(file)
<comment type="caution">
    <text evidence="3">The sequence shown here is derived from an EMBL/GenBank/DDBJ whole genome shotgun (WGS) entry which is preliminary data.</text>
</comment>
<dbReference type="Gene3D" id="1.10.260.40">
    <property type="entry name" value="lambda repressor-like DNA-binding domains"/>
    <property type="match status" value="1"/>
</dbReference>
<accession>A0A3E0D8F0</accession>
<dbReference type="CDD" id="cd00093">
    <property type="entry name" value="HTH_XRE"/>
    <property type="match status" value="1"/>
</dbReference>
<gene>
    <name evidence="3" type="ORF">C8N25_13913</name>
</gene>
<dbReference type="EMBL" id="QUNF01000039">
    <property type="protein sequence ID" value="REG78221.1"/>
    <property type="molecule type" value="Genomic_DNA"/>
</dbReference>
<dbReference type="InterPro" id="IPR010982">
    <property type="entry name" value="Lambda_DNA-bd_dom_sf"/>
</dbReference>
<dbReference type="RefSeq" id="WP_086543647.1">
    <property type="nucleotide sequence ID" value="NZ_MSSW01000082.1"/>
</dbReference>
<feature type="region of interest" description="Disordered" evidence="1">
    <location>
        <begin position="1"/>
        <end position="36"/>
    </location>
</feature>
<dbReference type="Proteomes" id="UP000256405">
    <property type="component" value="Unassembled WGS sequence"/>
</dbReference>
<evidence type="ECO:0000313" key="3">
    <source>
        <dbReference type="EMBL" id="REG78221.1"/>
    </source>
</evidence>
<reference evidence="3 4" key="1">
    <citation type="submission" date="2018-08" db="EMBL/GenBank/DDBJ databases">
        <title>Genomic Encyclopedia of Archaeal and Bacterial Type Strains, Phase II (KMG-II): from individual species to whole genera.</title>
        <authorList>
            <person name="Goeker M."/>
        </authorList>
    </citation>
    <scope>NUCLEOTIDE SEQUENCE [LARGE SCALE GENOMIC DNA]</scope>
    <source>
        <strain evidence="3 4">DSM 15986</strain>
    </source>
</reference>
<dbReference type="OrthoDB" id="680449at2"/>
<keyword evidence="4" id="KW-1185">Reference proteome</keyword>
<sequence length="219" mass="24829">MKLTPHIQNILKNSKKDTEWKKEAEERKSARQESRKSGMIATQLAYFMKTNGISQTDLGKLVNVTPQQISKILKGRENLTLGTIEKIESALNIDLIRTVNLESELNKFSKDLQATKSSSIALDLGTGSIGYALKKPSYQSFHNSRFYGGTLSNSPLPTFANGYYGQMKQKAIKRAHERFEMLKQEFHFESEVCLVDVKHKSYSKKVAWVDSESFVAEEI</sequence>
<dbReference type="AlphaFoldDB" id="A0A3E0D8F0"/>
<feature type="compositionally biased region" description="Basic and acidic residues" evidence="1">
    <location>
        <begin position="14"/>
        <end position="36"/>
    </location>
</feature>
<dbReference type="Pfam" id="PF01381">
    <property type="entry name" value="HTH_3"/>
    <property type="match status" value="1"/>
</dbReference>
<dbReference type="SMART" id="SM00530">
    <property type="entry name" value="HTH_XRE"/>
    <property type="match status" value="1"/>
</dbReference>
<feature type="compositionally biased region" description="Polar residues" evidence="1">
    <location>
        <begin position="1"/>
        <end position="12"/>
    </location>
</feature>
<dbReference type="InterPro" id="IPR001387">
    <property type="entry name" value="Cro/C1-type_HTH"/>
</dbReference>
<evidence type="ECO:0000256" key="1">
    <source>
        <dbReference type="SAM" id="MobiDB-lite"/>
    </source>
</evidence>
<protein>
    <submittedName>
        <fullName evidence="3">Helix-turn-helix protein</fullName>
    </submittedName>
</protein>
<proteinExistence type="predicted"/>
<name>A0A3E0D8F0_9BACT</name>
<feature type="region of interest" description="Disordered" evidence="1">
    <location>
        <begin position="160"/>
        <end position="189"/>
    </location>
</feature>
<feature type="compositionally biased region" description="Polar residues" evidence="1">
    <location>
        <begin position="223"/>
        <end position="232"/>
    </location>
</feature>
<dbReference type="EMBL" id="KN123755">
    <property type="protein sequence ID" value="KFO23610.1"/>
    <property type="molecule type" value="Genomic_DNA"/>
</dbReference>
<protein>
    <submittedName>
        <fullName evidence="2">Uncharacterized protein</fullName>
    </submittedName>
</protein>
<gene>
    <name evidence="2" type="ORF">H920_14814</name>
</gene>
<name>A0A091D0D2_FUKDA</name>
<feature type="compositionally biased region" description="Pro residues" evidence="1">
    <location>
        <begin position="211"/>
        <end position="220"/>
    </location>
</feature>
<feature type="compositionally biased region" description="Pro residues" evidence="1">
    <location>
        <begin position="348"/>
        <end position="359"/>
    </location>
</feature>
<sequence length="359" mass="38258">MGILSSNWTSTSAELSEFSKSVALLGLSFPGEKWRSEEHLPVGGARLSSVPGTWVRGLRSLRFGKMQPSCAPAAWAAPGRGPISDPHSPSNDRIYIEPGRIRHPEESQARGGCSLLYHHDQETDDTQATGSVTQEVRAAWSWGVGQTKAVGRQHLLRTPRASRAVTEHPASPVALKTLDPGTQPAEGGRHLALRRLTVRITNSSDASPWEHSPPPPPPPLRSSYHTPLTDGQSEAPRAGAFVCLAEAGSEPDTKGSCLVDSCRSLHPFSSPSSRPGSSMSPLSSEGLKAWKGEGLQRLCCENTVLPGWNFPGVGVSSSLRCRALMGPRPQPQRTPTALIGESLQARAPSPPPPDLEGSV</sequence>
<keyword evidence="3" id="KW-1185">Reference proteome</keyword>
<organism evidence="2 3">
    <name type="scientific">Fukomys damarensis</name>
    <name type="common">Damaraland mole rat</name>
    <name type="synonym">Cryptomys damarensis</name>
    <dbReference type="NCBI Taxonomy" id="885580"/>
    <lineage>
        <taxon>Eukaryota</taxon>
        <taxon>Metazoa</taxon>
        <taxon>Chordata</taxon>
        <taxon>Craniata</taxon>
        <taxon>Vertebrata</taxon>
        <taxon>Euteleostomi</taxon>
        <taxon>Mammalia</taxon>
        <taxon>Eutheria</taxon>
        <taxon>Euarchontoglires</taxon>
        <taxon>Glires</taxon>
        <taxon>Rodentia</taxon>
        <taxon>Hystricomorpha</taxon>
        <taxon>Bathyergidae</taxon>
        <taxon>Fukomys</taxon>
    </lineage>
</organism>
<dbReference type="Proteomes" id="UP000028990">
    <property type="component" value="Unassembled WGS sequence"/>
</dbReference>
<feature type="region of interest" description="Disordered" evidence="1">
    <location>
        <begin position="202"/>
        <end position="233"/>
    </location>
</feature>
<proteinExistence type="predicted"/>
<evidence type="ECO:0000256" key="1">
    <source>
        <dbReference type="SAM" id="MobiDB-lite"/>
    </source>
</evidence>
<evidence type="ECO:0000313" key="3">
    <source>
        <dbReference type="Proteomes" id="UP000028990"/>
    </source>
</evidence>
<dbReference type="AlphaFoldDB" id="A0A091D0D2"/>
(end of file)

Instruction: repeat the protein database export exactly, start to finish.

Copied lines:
<comment type="caution">
    <text evidence="3">The sequence shown here is derived from an EMBL/GenBank/DDBJ whole genome shotgun (WGS) entry which is preliminary data.</text>
</comment>
<dbReference type="Gene3D" id="1.10.260.40">
    <property type="entry name" value="lambda repressor-like DNA-binding domains"/>
    <property type="match status" value="1"/>
</dbReference>
<accession>A0A3E0D8F0</accession>
<dbReference type="CDD" id="cd00093">
    <property type="entry name" value="HTH_XRE"/>
    <property type="match status" value="1"/>
</dbReference>
<gene>
    <name evidence="3" type="ORF">C8N25_13913</name>
</gene>
<dbReference type="EMBL" id="QUNF01000039">
    <property type="protein sequence ID" value="REG78221.1"/>
    <property type="molecule type" value="Genomic_DNA"/>
</dbReference>
<dbReference type="InterPro" id="IPR010982">
    <property type="entry name" value="Lambda_DNA-bd_dom_sf"/>
</dbReference>
<dbReference type="RefSeq" id="WP_086543647.1">
    <property type="nucleotide sequence ID" value="NZ_MSSW01000082.1"/>
</dbReference>
<feature type="region of interest" description="Disordered" evidence="1">
    <location>
        <begin position="1"/>
        <end position="36"/>
    </location>
</feature>
<dbReference type="Proteomes" id="UP000256405">
    <property type="component" value="Unassembled WGS sequence"/>
</dbReference>
<evidence type="ECO:0000313" key="3">
    <source>
        <dbReference type="EMBL" id="REG78221.1"/>
    </source>
</evidence>
<reference evidence="3 4" key="1">
    <citation type="submission" date="2018-08" db="EMBL/GenBank/DDBJ databases">
        <title>Genomic Encyclopedia of Archaeal and Bacterial Type Strains, Phase II (KMG-II): from individual species to whole genera.</title>
        <authorList>
            <person name="Goeker M."/>
        </authorList>
    </citation>
    <scope>NUCLEOTIDE SEQUENCE [LARGE SCALE GENOMIC DNA]</scope>
    <source>
        <strain evidence="3 4">DSM 15986</strain>
    </source>
</reference>
<dbReference type="OrthoDB" id="680449at2"/>
<keyword evidence="4" id="KW-1185">Reference proteome</keyword>
<sequence length="219" mass="24829">MKLTPHIQNILKNSKKDTEWKKEAEERKSARQESRKSGMIATQLAYFMKTNGISQTDLGKLVNVTPQQISKILKGRENLTLGTIEKIESALNIDLIRTVNLESELNKFSKDLQATKSSSIALDLGTGSIGYALKKPSYQSFHNSRFYGGTLSNSPLPTFANGYYGQMKQKAIKRAHERFEMLKQEFHFESEVCLVDVKHKSYSKKVAWVDSESFVAEEI</sequence>
<dbReference type="AlphaFoldDB" id="A0A3E0D8F0"/>
<feature type="compositionally biased region" description="Basic and acidic residues" evidence="1">
    <location>
        <begin position="14"/>
        <end position="36"/>
    </location>
</feature>
<dbReference type="Pfam" id="PF01381">
    <property type="entry name" value="HTH_3"/>
    <property type="match status" value="1"/>
</dbReference>
<dbReference type="SMART" id="SM00530">
    <property type="entry name" value="HTH_XRE"/>
    <property type="match status" value="1"/>
</dbReference>
<feature type="compositionally biased region" description="Polar residues" evidence="1">
    <location>
        <begin position="1"/>
        <end position="12"/>
    </location>
</feature>
<dbReference type="InterPro" id="IPR001387">
    <property type="entry name" value="Cro/C1-type_HTH"/>
</dbReference>
<evidence type="ECO:0000256" key="1">
    <source>
        <dbReference type="SAM" id="MobiDB-lite"/>
    </source>
</evidence>
<protein>
    <submittedName>
        <fullName evidence="3">Helix-turn-helix protein</fullName>
    </submittedName>
</protein>
<proteinExistence type="predicted"/>
<name>A0A3E0D8F0_9BACT</name>
<feature type="region of interest" description="Disordered" evidence="1">
    <location>
        <begin position="160"/>
        <end position="189"/>
    </location>
</feature>
<feature type="compositionally biased region" description="Polar residues" evidence="1">
    <location>
        <begin position="223"/>
        <end position="232"/>
    </location>
</feature>
<dbReference type="EMBL" id="KN123755">
    <property type="protein sequence ID" value="KFO23610.1"/>
    <property type="molecule type" value="Genomic_DNA"/>
</dbReference>
<protein>
    <submittedName>
        <fullName evidence="2">Uncharacterized protein</fullName>
    </submittedName>
</protein>
<gene>
    <name evidence="2" type="ORF">H920_14814</name>
</gene>
<name>A0A091D0D2_FUKDA</name>
<feature type="compositionally biased region" description="Pro residues" evidence="1">
    <location>
        <begin position="211"/>
        <end position="220"/>
    </location>
</feature>
<feature type="compositionally biased region" description="Pro residues" evidence="1">
    <location>
        <begin position="348"/>
        <end position="359"/>
    </location>
</feature>
<sequence length="359" mass="38258">MGILSSNWTSTSAELSEFSKSVALLGLSFPGEKWRSEEHLPVGGARLSSVPGTWVRGLRSLRFGKMQPSCAPAAWAAPGRGPISDPHSPSNDRIYIEPGRIRHPEESQARGGCSLLYHHDQETDDTQATGSVTQEVRAAWSWGVGQTKAVGRQHLLRTPRASRAVTEHPASPVALKTLDPGTQPAEGGRHLALRRLTVRITNSSDASPWEHSPPPPPPPLRSSYHTPLTDGQSEAPRAGAFVCLAEAGSEPDTKGSCLVDSCRSLHPFSSPSSRPGSSMSPLSSEGLKAWKGEGLQRLCCENTVLPGWNFPGVGVSSSLRCRALMGPRPQPQRTPTALIGESLQARAPSPPPPDLEGSV</sequence>
<keyword evidence="3" id="KW-1185">Reference proteome</keyword>
<organism evidence="2 3">
    <name type="scientific">Fukomys damarensis</name>
    <name type="common">Damaraland mole rat</name>
    <name type="synonym">Cryptomys damarensis</name>
    <dbReference type="NCBI Taxonomy" id="885580"/>
    <lineage>
        <taxon>Eukaryota</taxon>
        <taxon>Metazoa</taxon>
        <taxon>Chordata</taxon>
        <taxon>Craniata</taxon>
        <taxon>Vertebrata</taxon>
        <taxon>Euteleostomi</taxon>
        <taxon>Mammalia</taxon>
        <taxon>Eutheria</taxon>
        <taxon>Euarchontoglires</taxon>
        <taxon>Glires</taxon>
        <taxon>Rodentia</taxon>
        <taxon>Hystricomorpha</taxon>
        <taxon>Bathyergidae</taxon>
        <taxon>Fukomys</taxon>
    </lineage>
</organism>
<dbReference type="Proteomes" id="UP000028990">
    <property type="component" value="Unassembled WGS sequence"/>
</dbReference>
<feature type="region of interest" description="Disordered" evidence="1">
    <location>
        <begin position="202"/>
        <end position="233"/>
    </location>
</feature>
<proteinExistence type="predicted"/>
<evidence type="ECO:0000256" key="1">
    <source>
        <dbReference type="SAM" id="MobiDB-lite"/>
    </source>
</evidence>
<evidence type="ECO:0000313" key="3">
    <source>
        <dbReference type="Proteomes" id="UP000028990"/>
    </source>
</evidence>
<dbReference type="AlphaFoldDB" id="A0A091D0D2"/>